UPDATED as of September 22, 2020
What is Covid-19?
Covid-19, short for coronavirus disease, is an illness caused by the coronavirus SARS-CoV-2, short for severe acute respiratory syndrome coronavirus 2. Common symptoms of the disease include fever, dry cough, fatigue, shortness of breath and breathing difficulties. In severe cases, the infection can cause pneumonia, severe acute respiratory syndrome, kidney failure and even death.
How contagious is Covid-19?
Covid-19 can spread easily from person to person, especially in enclosed spaces. The virus can travel through the air in respiratory droplets produced when a sick person breathes, talks, coughs or sneezes. As the virus can also survive on plastic and steel surfaces for up to 72 hours and on cardboard for up to 24 hours, any contact with such surfaces can also spread the virus. Symptoms take between two to 14 days to appear, during which time the carrier is believed to be contagious.
Where did the virus come from?
The virus was first identified in Wuhan, China in late December. The coronavirus is a large family of viruses that is responsible for everything from the common cold to Middle East Respiratory Syndrome (MERS) and Severe Acute Respiratory Syndrome (SARS). After an initial outbreak in Wuhan that spread across Hubei province, eventually infecting over 80,000 and killing more than 3,000, new infection rates in mainland China have dropped. However, the disease has since spread across the world at an alarming rate.
What is the current status of Covid-19?
The World Health Organisation has called the ongoing outbreak a “pandemic” and urged countries across the world to take precautionary measures. Covid-19 has spread to 213 countries and territories around the world and infected more than 31,405,983 people with 967,505 deaths and 22,990,260 recoveries. In South Asia, India has reported the highest number of infections at 5,557,573 with 88,943 deaths. While Pakistan has reported 306,304 confirmed cases with 6,420 deaths. Nepal has so far reported 65,276 cases with 427 deaths.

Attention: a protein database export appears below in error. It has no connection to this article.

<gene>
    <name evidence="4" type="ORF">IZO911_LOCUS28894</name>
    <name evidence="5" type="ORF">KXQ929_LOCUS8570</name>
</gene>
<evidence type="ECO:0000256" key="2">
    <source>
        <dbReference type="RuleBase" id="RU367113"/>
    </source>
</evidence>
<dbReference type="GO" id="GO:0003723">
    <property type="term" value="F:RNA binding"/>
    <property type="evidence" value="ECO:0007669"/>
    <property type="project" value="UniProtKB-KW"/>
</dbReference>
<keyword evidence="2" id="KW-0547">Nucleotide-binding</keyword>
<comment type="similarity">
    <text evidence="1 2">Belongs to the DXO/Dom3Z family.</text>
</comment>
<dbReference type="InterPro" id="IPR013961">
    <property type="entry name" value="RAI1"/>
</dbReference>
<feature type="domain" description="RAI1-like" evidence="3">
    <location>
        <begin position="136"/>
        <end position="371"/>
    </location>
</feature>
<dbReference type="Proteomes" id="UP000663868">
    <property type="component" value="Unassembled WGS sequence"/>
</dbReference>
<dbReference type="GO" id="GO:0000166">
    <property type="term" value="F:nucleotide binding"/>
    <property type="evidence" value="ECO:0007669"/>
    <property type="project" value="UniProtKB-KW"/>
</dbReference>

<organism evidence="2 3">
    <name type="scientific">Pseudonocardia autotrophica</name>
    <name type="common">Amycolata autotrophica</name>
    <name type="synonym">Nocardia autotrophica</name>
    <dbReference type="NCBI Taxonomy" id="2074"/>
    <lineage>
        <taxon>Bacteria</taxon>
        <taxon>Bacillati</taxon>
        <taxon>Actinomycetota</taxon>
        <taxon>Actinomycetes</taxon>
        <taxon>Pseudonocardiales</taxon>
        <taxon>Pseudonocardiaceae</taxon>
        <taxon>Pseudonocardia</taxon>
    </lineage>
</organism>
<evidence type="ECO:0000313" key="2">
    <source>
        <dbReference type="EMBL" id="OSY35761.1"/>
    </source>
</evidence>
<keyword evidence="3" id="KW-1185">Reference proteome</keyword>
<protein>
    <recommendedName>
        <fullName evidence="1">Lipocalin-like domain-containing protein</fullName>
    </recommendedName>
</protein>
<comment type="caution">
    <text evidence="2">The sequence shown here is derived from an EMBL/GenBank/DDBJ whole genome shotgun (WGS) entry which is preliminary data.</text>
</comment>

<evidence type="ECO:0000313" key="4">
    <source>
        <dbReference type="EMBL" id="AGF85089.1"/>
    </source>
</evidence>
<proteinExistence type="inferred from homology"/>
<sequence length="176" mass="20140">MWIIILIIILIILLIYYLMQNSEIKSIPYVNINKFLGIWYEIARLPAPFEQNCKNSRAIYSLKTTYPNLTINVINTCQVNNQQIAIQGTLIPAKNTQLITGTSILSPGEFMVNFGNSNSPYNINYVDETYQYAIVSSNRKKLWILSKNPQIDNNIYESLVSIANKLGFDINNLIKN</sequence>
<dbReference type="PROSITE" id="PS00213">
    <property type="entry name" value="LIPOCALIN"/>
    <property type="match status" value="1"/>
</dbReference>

How dangerous is the disease?
The mortality rate for Covid-19 is estimated to be 3.6 percent, but new studies have put the rate slightly higher at 5.7 percent. Although Covid-19 is not too dangerous to young healthy people, older individuals and those with immune-compromised systems are at greater risk of death. People with chronic medical conditions like heart disease, diabetes and lung disease, or those who’ve recently undergone serious medical procedures, are also at risk.
How do I keep myself safe?
The WHO advises that the most important thing you can do is wash your hands frequently with soap and water for at least 20 seconds or use hand sanitizers with at least 60 percent alcohol content. Avoid touching your eyes, nose and mouth with unclean hands. Clean and disinfect frequently used surfaces like your computers and phones. Avoid large crowds of people. Seek medical attention if symptoms persist for longer than a few days.
Is it time to panic?
No. The government has imposed a lockdown to limit the spread of the virus. There is no need to begin stockpiling food, cooking gas or hand sanitizers. However, it is always prudent to take sensible precautions like the ones identified above.